Expanding Resident Democracy at NYCHA
The New York City Housing Authority (NYCHA) is home to 400,000 New Yorkers. In spite of the City’s various attempts to have the authority to weigh in on decisions that impact their lives, NYCHA has fallen short to substantively expand resident participation and democracy.
More Residents on the NYCHA Board
NYCHA is governed by a Board of seven members appointed by the mayor, including three NYCHA residents. Members’ duties include voting on contracts, resolutions, policies, motions, rules and regulations at regularly scheduled meetings.
A Yang Administration will advocate for a change to State law and expand the NYCHA Board to a total of eleven members, five non-residents and six residents, who can substantively inform the work of the Agency. By expanding the governance structure and size of the NYCHA Board, tenants will have an opportunity to substantively shape the Agency’s decisions.
Make the Most Use of Tenant Participation Activity Funds
Support Full Usage of Funds
Tenant Participation Activity (TPA) funds are funds provided by the United States Department of Housing and Urban Development (HUD) to support resident engagement and meet community needs. The funding can be used to support activities that range from skills training programs to office supplies in support of Resident Council functions. One of the many functions of NYCHA Resident Councils is to determine the use of TPA funds to plan tenant activities.
Unfortunately, as many as one-third of NYCHA developments do not have functioning resident councils, which leaves the sorely needed funding in languish. In a 2016 City Council Committee on Public Housing Hearing, NYCHA testified that it accrued approximately $13.5 million in unspent TPA funds before 2016.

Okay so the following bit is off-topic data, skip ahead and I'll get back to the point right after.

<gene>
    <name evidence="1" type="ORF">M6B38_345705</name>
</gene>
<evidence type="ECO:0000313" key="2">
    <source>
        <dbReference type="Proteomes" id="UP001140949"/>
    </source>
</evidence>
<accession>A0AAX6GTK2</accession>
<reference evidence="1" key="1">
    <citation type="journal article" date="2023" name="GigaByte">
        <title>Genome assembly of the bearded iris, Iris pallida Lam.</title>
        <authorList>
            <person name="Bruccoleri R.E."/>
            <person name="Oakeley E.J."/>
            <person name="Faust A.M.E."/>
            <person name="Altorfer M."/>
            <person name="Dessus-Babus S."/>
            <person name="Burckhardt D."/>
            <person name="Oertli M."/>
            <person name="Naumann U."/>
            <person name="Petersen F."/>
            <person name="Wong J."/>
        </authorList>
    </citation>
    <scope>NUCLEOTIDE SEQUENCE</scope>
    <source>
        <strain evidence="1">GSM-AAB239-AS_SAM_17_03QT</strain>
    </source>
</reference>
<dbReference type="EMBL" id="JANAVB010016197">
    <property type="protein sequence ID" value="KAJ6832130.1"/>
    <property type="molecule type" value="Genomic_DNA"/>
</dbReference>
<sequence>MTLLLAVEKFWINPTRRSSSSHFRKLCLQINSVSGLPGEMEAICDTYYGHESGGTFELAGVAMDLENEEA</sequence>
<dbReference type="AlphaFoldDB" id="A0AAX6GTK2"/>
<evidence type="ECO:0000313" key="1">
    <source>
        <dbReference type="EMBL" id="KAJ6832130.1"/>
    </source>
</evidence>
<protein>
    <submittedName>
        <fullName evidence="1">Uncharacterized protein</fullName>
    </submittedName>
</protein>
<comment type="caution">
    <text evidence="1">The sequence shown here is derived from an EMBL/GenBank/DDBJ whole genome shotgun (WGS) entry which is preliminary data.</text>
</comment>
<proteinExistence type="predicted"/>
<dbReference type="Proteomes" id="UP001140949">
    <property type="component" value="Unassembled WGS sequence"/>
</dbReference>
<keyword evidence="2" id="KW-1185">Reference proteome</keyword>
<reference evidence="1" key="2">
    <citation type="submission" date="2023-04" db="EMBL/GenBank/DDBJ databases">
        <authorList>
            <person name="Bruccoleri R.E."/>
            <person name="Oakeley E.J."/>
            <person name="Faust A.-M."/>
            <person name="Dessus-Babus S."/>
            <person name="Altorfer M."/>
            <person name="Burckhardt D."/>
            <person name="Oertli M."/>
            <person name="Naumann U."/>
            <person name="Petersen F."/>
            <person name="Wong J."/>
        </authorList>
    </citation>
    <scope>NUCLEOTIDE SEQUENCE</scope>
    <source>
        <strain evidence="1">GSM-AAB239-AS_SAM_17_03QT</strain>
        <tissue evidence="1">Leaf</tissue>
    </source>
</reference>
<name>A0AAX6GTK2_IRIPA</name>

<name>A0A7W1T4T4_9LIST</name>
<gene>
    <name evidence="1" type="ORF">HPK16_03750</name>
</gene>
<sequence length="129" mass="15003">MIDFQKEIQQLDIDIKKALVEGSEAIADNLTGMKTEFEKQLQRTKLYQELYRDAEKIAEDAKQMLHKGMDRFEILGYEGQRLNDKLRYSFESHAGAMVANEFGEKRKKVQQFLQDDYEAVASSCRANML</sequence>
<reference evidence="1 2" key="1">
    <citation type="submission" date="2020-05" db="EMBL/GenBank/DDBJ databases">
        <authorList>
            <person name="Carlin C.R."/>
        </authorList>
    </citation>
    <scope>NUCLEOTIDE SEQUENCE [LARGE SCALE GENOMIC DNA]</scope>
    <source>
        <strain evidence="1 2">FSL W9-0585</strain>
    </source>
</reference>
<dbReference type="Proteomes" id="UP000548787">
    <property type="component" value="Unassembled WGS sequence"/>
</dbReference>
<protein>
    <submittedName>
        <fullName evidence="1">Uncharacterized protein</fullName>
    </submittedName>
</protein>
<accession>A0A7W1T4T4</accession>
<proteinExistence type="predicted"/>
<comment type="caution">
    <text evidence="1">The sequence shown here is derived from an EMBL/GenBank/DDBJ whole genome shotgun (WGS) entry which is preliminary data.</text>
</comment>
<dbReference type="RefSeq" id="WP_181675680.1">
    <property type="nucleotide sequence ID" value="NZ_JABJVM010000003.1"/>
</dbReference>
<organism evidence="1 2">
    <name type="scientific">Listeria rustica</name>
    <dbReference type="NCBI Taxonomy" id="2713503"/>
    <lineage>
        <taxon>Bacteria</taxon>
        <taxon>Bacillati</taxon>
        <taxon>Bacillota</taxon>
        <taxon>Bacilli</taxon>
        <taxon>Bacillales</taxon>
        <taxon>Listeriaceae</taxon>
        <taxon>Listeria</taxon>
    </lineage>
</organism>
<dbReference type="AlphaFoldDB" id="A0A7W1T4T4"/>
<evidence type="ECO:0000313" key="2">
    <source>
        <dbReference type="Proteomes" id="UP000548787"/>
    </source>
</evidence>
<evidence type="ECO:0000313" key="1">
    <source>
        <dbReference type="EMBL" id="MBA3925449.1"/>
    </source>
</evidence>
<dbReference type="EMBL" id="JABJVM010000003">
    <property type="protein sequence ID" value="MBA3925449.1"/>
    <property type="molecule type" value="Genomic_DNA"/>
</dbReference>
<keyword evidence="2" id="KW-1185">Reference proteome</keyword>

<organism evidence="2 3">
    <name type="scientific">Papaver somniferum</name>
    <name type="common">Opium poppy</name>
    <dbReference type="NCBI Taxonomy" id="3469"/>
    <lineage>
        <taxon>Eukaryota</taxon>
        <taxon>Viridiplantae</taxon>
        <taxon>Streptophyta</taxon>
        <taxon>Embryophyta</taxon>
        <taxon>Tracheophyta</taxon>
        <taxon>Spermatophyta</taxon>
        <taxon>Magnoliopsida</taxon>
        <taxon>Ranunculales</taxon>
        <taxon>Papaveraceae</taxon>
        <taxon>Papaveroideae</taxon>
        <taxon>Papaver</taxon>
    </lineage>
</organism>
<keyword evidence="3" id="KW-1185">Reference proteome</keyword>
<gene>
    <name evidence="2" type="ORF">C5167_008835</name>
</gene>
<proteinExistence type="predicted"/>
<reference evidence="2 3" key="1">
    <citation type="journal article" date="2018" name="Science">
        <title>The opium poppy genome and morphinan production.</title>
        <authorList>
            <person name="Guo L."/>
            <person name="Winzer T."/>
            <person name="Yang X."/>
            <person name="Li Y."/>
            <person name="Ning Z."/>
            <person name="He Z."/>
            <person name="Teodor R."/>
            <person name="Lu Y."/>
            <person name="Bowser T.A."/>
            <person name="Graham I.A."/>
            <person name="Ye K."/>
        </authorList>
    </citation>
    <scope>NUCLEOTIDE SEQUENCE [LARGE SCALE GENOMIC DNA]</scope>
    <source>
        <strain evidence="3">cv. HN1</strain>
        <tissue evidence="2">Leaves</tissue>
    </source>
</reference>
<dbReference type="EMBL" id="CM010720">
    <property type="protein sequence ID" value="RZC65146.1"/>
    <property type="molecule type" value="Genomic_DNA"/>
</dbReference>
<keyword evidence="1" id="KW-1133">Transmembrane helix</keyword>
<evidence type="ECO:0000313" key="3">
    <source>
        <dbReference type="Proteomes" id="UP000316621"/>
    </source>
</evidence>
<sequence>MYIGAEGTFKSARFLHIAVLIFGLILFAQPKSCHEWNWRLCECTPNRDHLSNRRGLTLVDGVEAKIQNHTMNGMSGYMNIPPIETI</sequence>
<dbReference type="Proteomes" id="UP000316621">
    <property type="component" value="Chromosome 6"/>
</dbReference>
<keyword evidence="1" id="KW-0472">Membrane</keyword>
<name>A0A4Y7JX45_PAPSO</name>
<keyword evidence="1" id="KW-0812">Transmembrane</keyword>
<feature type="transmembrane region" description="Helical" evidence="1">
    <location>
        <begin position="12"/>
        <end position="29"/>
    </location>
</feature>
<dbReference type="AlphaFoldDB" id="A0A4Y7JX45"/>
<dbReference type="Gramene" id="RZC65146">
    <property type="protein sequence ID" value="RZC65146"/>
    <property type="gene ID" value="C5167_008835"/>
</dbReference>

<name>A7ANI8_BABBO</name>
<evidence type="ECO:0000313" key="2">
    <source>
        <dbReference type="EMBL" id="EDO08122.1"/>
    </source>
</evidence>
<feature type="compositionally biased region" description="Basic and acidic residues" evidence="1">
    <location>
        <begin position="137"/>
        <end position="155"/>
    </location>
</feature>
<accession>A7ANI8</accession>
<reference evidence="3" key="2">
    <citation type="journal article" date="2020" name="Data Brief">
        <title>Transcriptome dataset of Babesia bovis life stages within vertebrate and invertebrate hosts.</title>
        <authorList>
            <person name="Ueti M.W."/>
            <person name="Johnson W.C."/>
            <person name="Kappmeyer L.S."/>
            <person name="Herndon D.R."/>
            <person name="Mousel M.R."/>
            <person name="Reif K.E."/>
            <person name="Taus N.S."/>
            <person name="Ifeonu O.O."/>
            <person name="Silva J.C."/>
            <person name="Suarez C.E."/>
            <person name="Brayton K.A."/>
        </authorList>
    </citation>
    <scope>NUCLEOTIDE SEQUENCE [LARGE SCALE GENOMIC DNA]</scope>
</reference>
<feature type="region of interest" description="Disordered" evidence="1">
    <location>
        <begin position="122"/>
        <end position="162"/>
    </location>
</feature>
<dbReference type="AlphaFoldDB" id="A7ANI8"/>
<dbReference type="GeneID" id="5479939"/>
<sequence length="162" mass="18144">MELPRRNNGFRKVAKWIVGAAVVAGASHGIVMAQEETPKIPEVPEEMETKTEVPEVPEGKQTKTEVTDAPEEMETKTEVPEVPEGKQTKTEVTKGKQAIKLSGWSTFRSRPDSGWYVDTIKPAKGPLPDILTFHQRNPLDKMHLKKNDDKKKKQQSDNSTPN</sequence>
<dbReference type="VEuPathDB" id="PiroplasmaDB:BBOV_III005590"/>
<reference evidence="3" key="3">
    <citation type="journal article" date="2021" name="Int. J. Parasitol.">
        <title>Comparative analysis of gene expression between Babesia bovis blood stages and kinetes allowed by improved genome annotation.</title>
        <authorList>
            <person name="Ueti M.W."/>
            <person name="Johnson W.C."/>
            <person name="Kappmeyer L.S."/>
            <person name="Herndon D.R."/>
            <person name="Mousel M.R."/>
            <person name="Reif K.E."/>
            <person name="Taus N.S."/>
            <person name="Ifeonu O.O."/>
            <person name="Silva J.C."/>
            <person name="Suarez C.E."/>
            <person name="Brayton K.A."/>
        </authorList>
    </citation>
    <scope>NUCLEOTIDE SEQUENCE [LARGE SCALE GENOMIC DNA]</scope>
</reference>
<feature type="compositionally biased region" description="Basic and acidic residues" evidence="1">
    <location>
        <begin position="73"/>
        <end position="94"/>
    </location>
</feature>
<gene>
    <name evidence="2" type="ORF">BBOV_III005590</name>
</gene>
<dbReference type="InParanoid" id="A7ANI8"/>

A Yang administration would prevent these funds from going unused by appointing a community-based organization (CBO), chosen by residents, to provide services to NYCHA developments, including overseeing the allocation of TPA, in situations where there is no resident council. CBOs would be required to administer TPA funds through a participatory budgeting process that resembles the best practices already piloted citywide, and previously proposed by the City Council. This will ensure that all NYCHA developments have an opportunity for resident democracy and to thrive with the resources allocated by HUD for use, consistent with residents’ needs.
Reducing Allowable Overhead of TPA Funds
HUD allocates annual TPA funds to NYCHA based on a formula of $25 per unit of occupied public housing, but NYCHA takes up to 40% of allocated funds ($10 per unit at full subsidy), and uses the money to administer the program.
In a City that currently expects nonprofit service providers to only allocate 10% of their costs to indirect expenses, the City should be a model in efficiency. A Yang Administration would ensure that NYCHA takes no more than 10% of TPA funds to administer the program, putting more resources in the hands of residents.
Prohibit Luxury Infill Development and Require All Projects on NYCHA Land to Adhere to ULURP
Infill at NYCHA is no way to raise the level revenue that the system needs. There is currently no public process accessible to residents that allows residents to determine how land on their property is utilized. In addition to prohibiting all luxury development at NYCHA property, a Yang Administration will require all development that is being considered on NYCHA property to go through the Uniform Land Use Review Process (ULURP) process.